When creating a new pattern, you always have to weigh up the realistic appearance against the functionality. First, I spend a lot of time at the computer optimising the 3D models.

The next step is the 3D printing itself. This is where it becomes clear whether the design on the computer is also suitable for printing. Factors such as layer thickness, exposure time, room temperature during printing, the resin used, etc. influence the result. Many small parameters that have to be taken into account if you want to achieve a perfect result.

‘Freshly hatched’ beetles

Then comes the creative part, painting the patterns and attaching the legs, feelers, etc.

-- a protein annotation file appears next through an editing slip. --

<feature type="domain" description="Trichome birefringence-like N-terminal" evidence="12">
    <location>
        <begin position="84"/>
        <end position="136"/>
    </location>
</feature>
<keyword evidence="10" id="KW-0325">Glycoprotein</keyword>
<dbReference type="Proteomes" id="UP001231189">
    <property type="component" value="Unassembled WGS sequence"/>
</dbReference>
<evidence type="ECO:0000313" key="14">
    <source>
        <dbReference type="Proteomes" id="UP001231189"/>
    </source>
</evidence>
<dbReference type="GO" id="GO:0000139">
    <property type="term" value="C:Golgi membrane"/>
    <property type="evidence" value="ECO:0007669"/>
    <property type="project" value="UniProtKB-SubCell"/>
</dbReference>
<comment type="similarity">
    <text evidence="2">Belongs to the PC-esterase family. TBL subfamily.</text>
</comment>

A little tip on the side: you get the best results when painting with an airbrush set.

A selection of my patterns, which you can also buy from 1000flies.com, can be seen here:


My latest patterns are mainly terrestrials. My printers work with a layer thickness of 0.02 mm on the Z-axis. This allows you to print larger insects such as beetles with a hollow body, which gives them excellent buoyancy. With a little acrylic paint, these bodies can be painted by any fly fisherman. This is a very easy way to create realistic and catchy patterns that are adapted to the conditions on the water.

I am currently testing a dry fly in the form of a firefly (Lampyridae) with a phosphorescent abdomen. I am curious to see what the trout will think of it.

Prototype of a firefly